I'm waiting for the second day for my flight from Frankfurt. I had three cancelations and I'm still on the waitlist.

Today I approached two people in the airport with a question "Can I take from my luggage my phone charger and a toothbrush? "

I got two answers:

  • Yes, go to lost and found.

  • Yes, but your bag is somewhere in the airport, if you do this it will cancel your flight.

Which is the correct one?

  • 64
    For future trips, phone chargers and toiletries are perfect examples of things that shouldn't be placed in checked luggage. If I need to check a bag, I always pack with the assumption that I may be separated from that bag for some time and avoid checking anything I may need in the meantime. Commented Dec 11, 2017 at 19:01
  • 10
    To address your more pressing issue, if you've been cancelled this many times I'd ask to be put on another carrier to your destination unless there is no alternative (even if it means an indirect flight). Some airlines will try and worm their way out of this but be persistent, I believe under EU regulations they are supposed to do this once the delay is long enough but many try to avoid it due to the expense. Also if you do manage it you should not forfeit your statutory compensation (if applicable). Commented Dec 12, 2017 at 0:48
  • 4
    Your other option is to go buy a toothbrush at a convenience shop in the airport. Could be one of the food shops has chargers for customers.
    – Criggie
    Commented Dec 12, 2017 at 4:20
  • 3
    After such a delay you may be legally entitled to compensation (I certainly hope so). In addition to so much $$ per hour delayed, there might be a food allowance, and, after a certain amount of time, clothes & toiletries (I am not sure about the phone charger, but maybe a helpful airport employee may allow you to use theirs, if you explain (or try the business centre, then claim back any costs?))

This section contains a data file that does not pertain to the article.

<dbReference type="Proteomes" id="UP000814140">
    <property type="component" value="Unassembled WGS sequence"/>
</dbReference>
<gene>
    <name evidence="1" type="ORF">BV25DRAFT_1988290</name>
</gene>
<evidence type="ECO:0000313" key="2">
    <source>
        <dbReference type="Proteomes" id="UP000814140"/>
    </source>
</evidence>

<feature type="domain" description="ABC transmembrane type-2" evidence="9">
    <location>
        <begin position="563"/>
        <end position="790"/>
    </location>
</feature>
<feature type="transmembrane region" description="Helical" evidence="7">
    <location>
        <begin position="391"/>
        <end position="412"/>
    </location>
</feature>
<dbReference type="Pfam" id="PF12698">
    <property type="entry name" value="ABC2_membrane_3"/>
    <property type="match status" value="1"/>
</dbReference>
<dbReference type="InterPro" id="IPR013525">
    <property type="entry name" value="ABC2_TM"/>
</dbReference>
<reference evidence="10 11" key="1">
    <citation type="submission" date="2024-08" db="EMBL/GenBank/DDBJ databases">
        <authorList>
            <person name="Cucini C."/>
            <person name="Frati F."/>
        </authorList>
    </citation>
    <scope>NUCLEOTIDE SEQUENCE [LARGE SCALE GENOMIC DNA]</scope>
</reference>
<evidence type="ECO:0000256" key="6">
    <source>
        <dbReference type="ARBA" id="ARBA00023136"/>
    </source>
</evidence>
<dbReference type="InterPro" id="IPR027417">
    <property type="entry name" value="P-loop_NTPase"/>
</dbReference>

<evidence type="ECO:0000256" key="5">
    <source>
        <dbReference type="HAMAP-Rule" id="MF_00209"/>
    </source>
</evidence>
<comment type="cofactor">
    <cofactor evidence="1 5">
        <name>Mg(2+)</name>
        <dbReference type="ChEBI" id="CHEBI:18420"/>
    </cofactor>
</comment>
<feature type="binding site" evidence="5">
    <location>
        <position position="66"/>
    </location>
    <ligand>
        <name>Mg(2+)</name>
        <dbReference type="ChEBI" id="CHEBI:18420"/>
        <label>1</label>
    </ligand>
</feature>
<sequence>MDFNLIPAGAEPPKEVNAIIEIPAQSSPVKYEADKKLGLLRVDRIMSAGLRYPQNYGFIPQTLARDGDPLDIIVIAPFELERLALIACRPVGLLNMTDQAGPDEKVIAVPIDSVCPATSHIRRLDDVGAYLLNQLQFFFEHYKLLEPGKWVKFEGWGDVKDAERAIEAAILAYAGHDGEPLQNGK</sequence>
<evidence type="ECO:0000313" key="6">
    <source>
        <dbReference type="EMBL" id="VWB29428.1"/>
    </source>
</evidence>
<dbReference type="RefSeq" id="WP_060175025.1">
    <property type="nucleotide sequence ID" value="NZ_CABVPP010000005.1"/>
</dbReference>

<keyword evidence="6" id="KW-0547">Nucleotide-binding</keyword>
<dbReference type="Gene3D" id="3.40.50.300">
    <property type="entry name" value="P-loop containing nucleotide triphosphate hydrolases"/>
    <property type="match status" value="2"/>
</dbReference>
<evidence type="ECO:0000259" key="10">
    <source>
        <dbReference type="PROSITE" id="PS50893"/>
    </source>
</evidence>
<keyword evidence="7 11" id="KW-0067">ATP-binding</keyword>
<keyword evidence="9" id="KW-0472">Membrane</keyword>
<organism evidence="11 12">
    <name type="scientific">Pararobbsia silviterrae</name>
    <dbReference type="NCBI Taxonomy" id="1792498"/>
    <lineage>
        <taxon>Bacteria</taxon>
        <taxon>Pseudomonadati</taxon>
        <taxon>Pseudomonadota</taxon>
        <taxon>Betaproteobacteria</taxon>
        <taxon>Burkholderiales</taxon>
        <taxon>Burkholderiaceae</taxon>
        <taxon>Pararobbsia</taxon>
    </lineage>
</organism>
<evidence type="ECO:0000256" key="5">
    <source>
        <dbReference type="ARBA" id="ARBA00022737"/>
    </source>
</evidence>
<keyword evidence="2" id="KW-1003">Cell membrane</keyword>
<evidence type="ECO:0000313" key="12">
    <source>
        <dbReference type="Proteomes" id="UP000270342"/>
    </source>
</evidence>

– Mawg
    Commented Dec 12, 2017 at 9:57
  • 3
    @ZachLipton Phone chargers certainly, because you can't easily replace them. But toiletries depends on your priorities. I always put them in checked luggage so I don't have to mess about at security. Buying a replacement toothbrush and toothpaste isn't a big deal: once you get your luggage back, you'll have two open tubes of toothpaste and a spare toothbrush ready for next time you need to replace it. Commented Dec 12, 2017 at 11:15

2 Answers 2


You need to check with the airline at their customer service desk. All airlines have slightly different policies but typically they return checked luggage, if you are delayed by 24 hours or more. They may already have brought out and then it would sit on the carousel or at the baggage office of the airline.

When you checked your luggage you got a baggage tag that's typically taped to your boarding pass or ticket. You need to talk to someone that can scan this tag. Through the tag, they can determine exactly where your bags are. I'd start with the customer service desk of the airline.


Talk to your airline's customer service desk but...

Most modern phones charge with a standard USB lead and many hotels and cafes (and even trains and buses!) have USB sockets these days. There's sure to be an electronics shop at the airport where you can buy a lead and, if necessary, an adaptor from the local mains wall sockets to USB. As I recall, Frankfurt has a huge shopping centre even before security.

Likewise, airports almost always have pharmacies where you can buy a toothbrush and toothpaste. OK, you already own those things but it's hardly a big deal wot have two tubes of toothpaste on the go at once, and your toothbrush will need replacing in a few months anyway. So you're just buying replacements early. Admittedly, you're paying inflated airport prices but that turns "a few" Euro into "several" Euro at most.

I always put things like phone chargers in my carry-on. You might want to do the same with toiletries but I prefer to put them in checked luggage to avoid the faff at security.

  • 1
    Please note that using a public USB socket or USB charger should be done at your own risk. There have been multiple reports of tampering with public USB sockets and/or chargers by criminals in order to either extract data from or install malware on your phone. If it is possible, use a power-only charging cable or buy a new charger from a major brand (preferably your phone manufacturer) that's not been opened yet.
    – Nzall
    Commented Dec 13, 2017 at 10:22

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